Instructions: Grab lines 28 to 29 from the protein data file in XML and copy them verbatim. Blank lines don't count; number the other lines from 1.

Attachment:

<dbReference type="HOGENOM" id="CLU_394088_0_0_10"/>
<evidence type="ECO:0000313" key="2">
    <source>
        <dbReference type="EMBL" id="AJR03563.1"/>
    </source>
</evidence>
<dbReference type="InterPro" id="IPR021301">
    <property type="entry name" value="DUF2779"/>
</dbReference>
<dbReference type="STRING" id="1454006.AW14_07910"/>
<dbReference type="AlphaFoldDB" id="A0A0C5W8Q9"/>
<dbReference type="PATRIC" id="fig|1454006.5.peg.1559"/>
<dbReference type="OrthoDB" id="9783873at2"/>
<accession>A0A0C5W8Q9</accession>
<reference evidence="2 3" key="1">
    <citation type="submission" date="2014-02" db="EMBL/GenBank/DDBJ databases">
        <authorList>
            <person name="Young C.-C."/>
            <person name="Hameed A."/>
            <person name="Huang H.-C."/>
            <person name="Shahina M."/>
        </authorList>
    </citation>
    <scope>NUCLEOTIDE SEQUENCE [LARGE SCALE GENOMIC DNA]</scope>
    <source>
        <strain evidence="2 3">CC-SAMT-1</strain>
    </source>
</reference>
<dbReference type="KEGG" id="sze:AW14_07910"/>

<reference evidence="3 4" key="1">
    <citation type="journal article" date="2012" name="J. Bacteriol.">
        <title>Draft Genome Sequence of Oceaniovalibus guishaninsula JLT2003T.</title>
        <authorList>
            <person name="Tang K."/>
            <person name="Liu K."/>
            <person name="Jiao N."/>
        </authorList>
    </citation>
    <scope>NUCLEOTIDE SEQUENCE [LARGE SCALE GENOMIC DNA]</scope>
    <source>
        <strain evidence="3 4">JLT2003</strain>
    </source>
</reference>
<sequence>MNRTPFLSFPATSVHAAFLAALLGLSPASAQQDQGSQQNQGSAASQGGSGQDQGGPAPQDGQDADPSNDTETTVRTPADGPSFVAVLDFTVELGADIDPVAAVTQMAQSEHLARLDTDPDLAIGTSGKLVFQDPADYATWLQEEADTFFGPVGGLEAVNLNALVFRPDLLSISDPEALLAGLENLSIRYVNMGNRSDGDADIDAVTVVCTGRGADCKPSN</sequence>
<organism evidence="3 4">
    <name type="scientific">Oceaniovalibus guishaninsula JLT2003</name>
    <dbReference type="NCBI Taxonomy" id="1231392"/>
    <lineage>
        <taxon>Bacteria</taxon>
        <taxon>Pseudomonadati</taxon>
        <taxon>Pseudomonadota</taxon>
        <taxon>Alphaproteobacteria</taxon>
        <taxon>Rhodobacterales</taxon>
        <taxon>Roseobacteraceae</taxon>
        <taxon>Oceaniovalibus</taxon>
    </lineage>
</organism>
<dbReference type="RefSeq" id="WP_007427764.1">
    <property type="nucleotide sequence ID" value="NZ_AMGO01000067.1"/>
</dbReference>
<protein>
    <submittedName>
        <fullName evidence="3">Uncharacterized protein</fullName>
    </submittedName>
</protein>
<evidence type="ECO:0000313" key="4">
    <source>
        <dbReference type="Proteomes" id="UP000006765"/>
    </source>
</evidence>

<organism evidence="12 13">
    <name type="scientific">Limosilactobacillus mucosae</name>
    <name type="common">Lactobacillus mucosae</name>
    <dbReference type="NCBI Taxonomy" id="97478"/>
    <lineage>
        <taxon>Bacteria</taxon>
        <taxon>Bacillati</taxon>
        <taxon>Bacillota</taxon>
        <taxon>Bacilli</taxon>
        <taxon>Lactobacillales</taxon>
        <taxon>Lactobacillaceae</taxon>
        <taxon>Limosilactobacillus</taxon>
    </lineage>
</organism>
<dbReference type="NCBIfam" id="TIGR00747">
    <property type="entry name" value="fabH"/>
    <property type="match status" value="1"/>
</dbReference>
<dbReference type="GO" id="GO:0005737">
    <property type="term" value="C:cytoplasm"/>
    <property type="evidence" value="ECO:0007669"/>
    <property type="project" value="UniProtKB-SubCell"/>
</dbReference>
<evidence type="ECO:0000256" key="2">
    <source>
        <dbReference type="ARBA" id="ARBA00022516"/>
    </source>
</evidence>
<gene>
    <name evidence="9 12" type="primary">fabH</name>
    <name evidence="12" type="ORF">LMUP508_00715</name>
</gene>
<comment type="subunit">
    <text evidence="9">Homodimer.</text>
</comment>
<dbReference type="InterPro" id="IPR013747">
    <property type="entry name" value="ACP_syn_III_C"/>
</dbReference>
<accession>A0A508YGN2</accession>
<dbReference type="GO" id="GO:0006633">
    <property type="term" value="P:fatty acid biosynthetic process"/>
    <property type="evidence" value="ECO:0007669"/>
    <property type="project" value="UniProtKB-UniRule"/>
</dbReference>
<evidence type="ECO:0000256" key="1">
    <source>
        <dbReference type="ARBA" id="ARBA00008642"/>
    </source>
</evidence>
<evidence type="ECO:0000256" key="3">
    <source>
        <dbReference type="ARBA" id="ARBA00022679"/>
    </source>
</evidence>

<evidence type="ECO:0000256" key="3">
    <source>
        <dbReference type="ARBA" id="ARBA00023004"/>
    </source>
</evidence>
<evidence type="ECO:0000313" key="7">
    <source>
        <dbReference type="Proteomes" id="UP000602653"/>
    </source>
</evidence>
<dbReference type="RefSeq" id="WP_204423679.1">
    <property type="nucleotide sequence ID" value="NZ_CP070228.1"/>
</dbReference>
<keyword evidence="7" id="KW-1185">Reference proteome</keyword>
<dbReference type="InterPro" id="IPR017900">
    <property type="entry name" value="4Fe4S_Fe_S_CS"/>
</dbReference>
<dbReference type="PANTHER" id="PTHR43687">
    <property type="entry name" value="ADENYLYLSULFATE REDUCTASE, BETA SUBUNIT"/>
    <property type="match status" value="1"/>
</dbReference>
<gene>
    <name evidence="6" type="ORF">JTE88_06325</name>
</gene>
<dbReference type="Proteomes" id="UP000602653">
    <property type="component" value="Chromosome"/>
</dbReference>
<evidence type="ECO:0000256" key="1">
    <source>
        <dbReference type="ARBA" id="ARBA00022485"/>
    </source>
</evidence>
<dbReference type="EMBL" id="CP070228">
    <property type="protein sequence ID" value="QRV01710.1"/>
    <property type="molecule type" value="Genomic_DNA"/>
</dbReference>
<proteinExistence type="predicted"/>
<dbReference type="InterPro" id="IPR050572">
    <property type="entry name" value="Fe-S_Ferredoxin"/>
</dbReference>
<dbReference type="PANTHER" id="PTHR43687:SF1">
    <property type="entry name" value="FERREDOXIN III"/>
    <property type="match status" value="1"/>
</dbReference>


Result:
</reference>
<dbReference type="KEGG" id="sze:AW14_07910"/>